Calibration Buyers, Beware!
What to look for when considering a commercial calibration laboratory
by Philip Stein
Measurements are pretty useless without calibration.
Of course, you can buy or build a new instrument and trust that
the answers it gives you are okay, but sooner or later you should
wonder how long
that trust is warranted. All measuring systems are subject to change after time, and sometimes outside influences (being overloaded, mishandled or dropped) can have an effect as well.
Calibration and the choice of how often to calibrate are dependent on economic risk. Calibration costs something, often quite a bit. And not calibrating will eventually cost a great deal when the measurement is wrong and expensive rework or a catastrophe is the result. The calibration interval is therefore an economic tradeoff in which you balance the frequency of calibration against the cost of calibration and against the potential consequences and costs of not calibrating.
Regulators and international standards (such as ISO 9000) play a part as well. Most of the standards that require measurements also require periodic calibration. This is done to increase the trust that customers place in the measurements provided by an organization. In addition, all standards and regulations that require calibration require traceability--the calibration must be able to be related to national standards (except in some unusual circumstances).
Now comes my warning to buyers. Calibration can be achieved in many ways. You can do it yourself--even managing the traceability in many cases. However, this requires expertise and can be quite expensive. If you're part of a large industrial or government organization, you may decide that it's cheaper to do it all inhouse, and you may be right.
For the rest of us, though, the method of choice is usually to hire a commercial calibration laboratory to perform the work. Even if you do the simpler hand tools and electronic meters yourself, you may very well need to use a commercial service to achieve traceability between your work and the top of the pyramid. If you're already near the top of the pyramid, you will probably send your reference standards directly to the National Institute of Standards and Technology or to the standards body of another country.
Commercial laboratories are businesses and, as such, compete on several fronts. One is price and another is quality of service, neither of which differs significantly from other retail operations.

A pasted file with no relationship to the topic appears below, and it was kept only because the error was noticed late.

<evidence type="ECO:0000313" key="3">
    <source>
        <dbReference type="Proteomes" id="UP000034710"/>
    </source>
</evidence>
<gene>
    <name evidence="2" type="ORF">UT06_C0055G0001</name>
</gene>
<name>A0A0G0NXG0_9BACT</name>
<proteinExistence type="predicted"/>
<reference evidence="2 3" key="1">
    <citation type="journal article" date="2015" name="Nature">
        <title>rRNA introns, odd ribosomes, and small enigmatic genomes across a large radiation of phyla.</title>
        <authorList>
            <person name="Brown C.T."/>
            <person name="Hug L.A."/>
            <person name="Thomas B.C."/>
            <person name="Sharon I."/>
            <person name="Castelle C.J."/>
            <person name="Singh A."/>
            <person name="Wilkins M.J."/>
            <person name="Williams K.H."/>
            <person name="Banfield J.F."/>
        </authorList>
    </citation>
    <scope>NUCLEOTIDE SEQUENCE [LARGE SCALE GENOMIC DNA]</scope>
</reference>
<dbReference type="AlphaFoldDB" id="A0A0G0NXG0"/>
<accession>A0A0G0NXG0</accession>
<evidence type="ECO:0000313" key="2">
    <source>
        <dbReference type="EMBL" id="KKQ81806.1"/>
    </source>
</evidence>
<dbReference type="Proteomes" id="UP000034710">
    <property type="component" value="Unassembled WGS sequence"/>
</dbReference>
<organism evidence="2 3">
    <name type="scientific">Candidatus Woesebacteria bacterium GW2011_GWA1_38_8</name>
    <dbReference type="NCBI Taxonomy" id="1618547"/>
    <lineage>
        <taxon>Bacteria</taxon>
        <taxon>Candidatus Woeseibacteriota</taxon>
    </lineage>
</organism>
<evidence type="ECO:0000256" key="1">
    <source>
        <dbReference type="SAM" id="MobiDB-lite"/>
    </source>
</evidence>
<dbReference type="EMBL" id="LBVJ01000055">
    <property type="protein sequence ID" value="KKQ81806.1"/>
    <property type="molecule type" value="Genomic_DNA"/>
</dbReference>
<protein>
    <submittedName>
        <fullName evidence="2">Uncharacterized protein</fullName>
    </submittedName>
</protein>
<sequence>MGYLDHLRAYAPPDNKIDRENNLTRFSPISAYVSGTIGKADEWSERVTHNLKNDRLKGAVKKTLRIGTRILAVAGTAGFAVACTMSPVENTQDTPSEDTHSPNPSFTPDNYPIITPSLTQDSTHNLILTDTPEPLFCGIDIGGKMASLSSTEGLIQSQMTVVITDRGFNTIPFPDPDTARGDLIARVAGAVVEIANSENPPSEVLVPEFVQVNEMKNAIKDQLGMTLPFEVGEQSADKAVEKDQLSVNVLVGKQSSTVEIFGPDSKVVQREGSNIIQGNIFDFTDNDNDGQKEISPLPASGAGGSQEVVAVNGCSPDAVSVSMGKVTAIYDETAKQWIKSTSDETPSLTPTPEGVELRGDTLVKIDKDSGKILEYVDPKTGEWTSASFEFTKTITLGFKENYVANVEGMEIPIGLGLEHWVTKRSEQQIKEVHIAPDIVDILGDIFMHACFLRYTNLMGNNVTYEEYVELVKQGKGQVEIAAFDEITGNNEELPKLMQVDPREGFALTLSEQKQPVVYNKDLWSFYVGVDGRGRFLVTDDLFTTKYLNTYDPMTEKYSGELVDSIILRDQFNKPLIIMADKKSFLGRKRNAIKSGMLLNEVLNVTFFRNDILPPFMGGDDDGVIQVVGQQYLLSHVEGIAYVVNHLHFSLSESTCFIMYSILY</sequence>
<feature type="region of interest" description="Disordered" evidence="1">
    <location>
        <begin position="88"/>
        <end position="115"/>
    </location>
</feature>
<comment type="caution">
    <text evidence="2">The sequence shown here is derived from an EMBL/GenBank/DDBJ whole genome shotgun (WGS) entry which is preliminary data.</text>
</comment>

Calibration labs may also choose to register their quality systems to ISO 9002 or even ISO 9001. As a quality professional, you know how to factor registration into your buying decision, but beware: ISO 900X registration does not testify to the correctness or traceability of the answers a laboratory provides. As with all other ISO 900X processes (at least the 1994 version), registration only addresses the quality system and not the quality or fitness for use of the final product.
You may infer that a registered company is more likely to do a good job because it has a conformant quality system, and you will probably be right, but it's no guarantee.
Calibration and testing laboratories do have a way of distinguishing themselves--laboratory accreditation. Being accredited to perform specific work offers strong assurances that the answer--the work you're paying for--will be correct and traceable.
Laboratory accreditation is with reference to ISO/IEC Guide 25, recently replaced by ISO/IEC Standard 17025 but still in use for the next year or two. In addition, the U.S. standard ANSI/NCSL Z540-1 adds unique U.S. requirements to Guide 25.
While there are no absolute guarantees and nothing in this world is perfect, accreditation is the best evidence available that a calibration supplier is trustworthy, traceable and likely to get the right answer. (Testing labs can be accredited too, but this is a measurements column so we're discussing the issues using calibration as an example).
Accreditation is accomplished through a third party process very similar to ISO 9000. Accreditation bodies send out assessors who collect data, evaluate the applicants and, eventually, issue certificates. Accreditation bodies acknowledge each other through mutual recognition agreements and accreditation cooperatives. Three such cooperatives exist: a European cooperative, an Asian-Pacific cooperative and one that is being organized to cover North America.
Here's another reason to beware. The accredited laboratory you use may or may not be accredited by a body that is a signatory to one or more of these cooperatives. If it is not, its work might be fine, but it probably won't be recognized as accredited. This is especially important when something you have had calibrated needs to be traceable. Traceability delivered by organizations that aren't members of these clubs may not be good enough to pass muster by a thorough assessor.